By Dirk Perrefort The News-Times, Danbury, Conn.
WWR Article Summary (tl;dr) After a career in the mortgage industry, Dalia Simoes decided to take a stab at female business ownership. This mompreneur has launched a unique play center which includes a variety of stations, such as a grocery store, a veterinarian's office, a workshop, a beauty salon and even a diner where kids can put their imagination to work. BROOKFIELD
While staying home with her three young children a few years back, local entrepreneur Dalia Simoes discovered that there wasn't much do to in the area with her kids in the afternoon.
Simoes, who had decided to put her career in the mortgage industry aside to stay home with her kids, said there were plenty of activity centers in the region designed for older, school-aged children, but nothing that was exclusively geared for the under-5 crowd. So she decided to create her own. About three years ago Simoes opened Tot Town, which sits off Federal Road about half a mile north of Costco.
"Little kids always love doing the activities they see their parents involved in," she said. "My idea was to bring a little town designed just for young children indoors."
The play center includes a variety of stations, such as a grocery store, a veterinarian's office, a workshop, a beauty salon and even a diner where kids can put their imagination to work. The center also includes an indoor playground as well as a snack room and an arts and crafts room and offers customized party packages.
"There really are a lot of great areas for imaginative play," said Cindy Capizzi, a Brookfield resident who regularly brings her two young daughters to Tot Town. "The girls really love it here."
Unlike other centers in the area, Capizzi said she loves Tot Town because she knows her children won't get "run over" by older children.
"It's great to have something around that's geared for younger kids," she said. "And the snack room is great because the girls can bring their lunch and then go back to play. We can spend the whole day here if we like. Now my daughter begs me to come here."
Simoes said that Tot Town also offers a unique birthday party experience compared to other venues in the Danbury area. Simoes said they can tailor any party to meet the needs and the themes provided by the parents -- from a full desert table to face painting, glitter parties, craft parties and just about anything else.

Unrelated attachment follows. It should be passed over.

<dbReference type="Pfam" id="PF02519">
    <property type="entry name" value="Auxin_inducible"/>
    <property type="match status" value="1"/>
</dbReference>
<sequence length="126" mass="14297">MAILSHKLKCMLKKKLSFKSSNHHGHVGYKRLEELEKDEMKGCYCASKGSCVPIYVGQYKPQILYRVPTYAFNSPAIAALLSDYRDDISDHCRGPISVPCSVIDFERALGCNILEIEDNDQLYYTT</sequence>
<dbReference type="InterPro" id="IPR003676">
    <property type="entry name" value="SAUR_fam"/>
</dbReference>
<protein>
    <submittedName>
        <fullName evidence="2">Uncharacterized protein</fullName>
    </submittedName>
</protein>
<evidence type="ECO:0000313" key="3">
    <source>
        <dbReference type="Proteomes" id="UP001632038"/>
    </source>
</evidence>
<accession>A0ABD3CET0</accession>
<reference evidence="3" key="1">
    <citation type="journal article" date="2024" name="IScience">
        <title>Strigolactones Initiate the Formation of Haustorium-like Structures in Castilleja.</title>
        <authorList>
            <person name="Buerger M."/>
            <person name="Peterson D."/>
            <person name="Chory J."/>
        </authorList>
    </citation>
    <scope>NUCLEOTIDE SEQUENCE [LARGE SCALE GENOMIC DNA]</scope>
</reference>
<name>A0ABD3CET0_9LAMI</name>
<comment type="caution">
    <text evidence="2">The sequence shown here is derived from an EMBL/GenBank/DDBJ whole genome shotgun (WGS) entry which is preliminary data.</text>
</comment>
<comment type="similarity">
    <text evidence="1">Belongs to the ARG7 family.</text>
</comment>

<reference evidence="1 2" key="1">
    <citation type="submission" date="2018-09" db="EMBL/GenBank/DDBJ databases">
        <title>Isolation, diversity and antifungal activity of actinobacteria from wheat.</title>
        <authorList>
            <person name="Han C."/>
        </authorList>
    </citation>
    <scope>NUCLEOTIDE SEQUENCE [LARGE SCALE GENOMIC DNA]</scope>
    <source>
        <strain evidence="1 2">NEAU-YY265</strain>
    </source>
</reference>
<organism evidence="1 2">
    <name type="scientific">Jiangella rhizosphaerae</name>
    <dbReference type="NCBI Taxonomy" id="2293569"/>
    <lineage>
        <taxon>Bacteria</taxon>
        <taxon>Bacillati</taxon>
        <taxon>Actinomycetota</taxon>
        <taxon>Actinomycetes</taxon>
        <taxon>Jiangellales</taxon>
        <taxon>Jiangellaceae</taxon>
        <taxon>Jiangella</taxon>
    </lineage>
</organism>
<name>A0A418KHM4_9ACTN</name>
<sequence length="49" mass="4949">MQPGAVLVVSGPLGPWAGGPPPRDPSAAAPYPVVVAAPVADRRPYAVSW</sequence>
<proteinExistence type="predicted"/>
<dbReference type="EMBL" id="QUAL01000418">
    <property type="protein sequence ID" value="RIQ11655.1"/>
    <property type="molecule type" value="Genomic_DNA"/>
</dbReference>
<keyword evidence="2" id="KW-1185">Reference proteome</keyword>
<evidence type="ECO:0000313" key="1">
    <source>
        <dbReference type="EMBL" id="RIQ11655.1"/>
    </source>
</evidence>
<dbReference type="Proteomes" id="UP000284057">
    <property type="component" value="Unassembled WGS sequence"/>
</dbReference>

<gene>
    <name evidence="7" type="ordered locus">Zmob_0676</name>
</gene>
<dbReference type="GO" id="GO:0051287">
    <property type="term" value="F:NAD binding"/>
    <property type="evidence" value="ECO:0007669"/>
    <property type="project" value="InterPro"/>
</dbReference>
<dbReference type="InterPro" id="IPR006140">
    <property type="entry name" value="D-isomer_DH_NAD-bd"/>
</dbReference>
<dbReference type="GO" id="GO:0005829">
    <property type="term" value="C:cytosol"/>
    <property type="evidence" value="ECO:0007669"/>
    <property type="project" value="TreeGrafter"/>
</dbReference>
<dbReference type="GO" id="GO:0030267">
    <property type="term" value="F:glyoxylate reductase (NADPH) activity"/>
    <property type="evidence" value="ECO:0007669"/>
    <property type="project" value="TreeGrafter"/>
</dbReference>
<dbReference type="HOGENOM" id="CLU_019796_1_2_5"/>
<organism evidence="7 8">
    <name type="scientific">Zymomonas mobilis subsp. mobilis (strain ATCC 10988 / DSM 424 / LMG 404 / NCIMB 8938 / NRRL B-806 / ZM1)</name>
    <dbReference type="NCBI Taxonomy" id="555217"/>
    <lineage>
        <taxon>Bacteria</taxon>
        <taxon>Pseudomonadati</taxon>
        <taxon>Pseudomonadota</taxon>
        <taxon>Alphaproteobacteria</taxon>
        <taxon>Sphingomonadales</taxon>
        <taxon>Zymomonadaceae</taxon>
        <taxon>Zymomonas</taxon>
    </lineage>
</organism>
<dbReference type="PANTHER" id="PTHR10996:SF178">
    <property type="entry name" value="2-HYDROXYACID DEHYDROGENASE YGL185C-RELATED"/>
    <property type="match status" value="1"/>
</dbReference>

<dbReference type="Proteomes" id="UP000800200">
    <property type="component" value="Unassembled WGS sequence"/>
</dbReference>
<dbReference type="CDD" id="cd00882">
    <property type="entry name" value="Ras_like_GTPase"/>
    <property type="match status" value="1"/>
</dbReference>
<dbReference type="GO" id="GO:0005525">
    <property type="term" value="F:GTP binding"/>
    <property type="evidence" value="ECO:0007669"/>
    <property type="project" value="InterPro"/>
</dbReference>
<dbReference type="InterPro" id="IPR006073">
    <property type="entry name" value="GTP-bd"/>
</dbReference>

"It's something that sets us apart from the competition," she said. "Because we have no electronic devices such as video games, Tot Town is also very sensory friendly, which can be very important to the parents of children with special needs."
Simoes said she's had special-needs play groups at the center in the past, and would host a similar group if there was interest from organizations or clubs in the community. Discounts for groups of five or more children would apply, she said.
The cost for the center is $9 for the first child and $7 for each additional child with no limit on the amount of time that a family can stay at the facility.
"It may sound funny, but one of the things I noticed when staying home with my children was the need for social interaction with adults," she said. "Tot Town is a great place for parents to come together for some social interaction while their children have a great time."
Simoes said she may decide to franchise or open other locations in the future.
"Almost every day I get someone asking if we'll open another location in their town," she said. "For now we are focused on making it work in Brookfield. But you never know what the future brings."